If anyone with better knowledge than me (shouldn't be too difficult, then) can describe how the circuit works, it will be interesting. The last diagram with the 85A2 (85v voltage reference) and the ECC81/3 are the interesting bits. It has to be said that I am assuming the valves are correct and in their correct positions. Swapping the ECC81 and ECC83 around makes little difference and it works just as well with two 81's or two 83's.

Edited: 4 days  ago

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PYE625
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19/11/2017 9:45 pm  

The approximate circuit voltages are as follows, with SET VOLTS at minimum (zero ohms), 215v regulated output.

ECC81 1st anode 215v , grid 134v, cathode 135.8v

ECC81 2nd anode 180v (control voltage to 3x EL86), grid 135v, cathode as above.

(85A2 is the 85v reference)

ECC83 1st anode 215v, grid 85v, cathode 85.6v

ECC83 2nd anode 134v, grid 85v, cathode as above.

 


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PYE625
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20/11/2017 9:59 pm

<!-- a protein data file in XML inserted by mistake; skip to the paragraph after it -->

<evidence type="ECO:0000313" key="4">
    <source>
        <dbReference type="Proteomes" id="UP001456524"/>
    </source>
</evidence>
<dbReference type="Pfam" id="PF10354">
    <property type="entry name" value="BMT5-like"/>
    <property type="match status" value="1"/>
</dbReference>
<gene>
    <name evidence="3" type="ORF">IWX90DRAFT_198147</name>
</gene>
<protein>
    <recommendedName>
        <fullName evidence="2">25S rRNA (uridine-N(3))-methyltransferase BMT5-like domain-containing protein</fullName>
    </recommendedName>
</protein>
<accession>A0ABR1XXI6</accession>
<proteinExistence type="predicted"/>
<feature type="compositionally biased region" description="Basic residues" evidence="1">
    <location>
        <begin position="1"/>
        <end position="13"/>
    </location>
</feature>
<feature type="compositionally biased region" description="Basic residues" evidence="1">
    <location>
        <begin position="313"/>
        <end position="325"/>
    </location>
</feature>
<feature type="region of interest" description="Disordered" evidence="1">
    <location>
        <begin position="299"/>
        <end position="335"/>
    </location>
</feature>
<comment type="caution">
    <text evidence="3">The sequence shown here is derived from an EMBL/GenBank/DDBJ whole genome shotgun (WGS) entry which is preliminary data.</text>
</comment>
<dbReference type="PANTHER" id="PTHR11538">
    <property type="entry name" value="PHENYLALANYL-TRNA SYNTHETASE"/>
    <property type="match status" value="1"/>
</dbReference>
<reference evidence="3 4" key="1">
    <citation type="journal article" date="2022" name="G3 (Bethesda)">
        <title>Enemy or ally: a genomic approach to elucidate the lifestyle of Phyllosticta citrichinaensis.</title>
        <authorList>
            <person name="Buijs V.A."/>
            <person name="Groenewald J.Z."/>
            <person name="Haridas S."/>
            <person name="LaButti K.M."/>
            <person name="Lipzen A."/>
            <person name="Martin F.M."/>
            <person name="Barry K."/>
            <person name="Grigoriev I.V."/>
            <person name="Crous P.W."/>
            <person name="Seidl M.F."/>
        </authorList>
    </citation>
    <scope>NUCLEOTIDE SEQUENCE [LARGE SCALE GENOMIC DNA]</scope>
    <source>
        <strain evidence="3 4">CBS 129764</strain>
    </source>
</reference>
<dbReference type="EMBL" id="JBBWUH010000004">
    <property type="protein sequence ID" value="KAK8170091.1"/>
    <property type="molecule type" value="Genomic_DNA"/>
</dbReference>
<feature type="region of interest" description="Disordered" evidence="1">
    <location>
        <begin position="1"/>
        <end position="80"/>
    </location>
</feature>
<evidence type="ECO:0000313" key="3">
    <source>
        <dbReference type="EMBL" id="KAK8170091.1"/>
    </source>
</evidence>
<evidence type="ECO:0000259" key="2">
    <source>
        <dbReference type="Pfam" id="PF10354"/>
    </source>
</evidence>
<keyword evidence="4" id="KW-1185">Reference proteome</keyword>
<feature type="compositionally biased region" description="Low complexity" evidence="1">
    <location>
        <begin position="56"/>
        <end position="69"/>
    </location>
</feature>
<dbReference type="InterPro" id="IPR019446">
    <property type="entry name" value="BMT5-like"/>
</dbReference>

I guess it had to happen eventually, yours truly manages to accidentally short the output and blow the fuse.

No problem, just fit another I hear you say. But this fuse is special. Typical. It is a 250mA Belling-Lee,  it is 15mm long and the end caps are slightly smaller than a standard 20mm type.

Of course, I don't have one, so I did the next best thing. I broke open a standard glass 250mA 32mm type and nicked the fine piece of fuse wire to replace the vaporised one in the small fuse. In the lower picture, you can see the end caps and they have the fuse wire soldered through tiny holes in the cap. Using a magnifier and tweezers, I was able to perform keyhole surgery and now have a good fuse !


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Katie_Bush
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Joined:3 years  ago
Posts: 854
20/11/2017 10:05 pm  

Been there and done that before, though not on anything special. Well done on taking the initiative and making a professional fix.


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PYE625
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20/11/2017 10:15 pm  

Thanks Marion, 

There happens to be some on ebay, but not exactly cheap. I may order one sometime though. I did think of changing the panel mounted fuse holder to a 20mm type, but the hole would need drilling out to a larger size plus it is too near the chassis edge to accept the new holder anyway. It is just in front of the GZ34 .......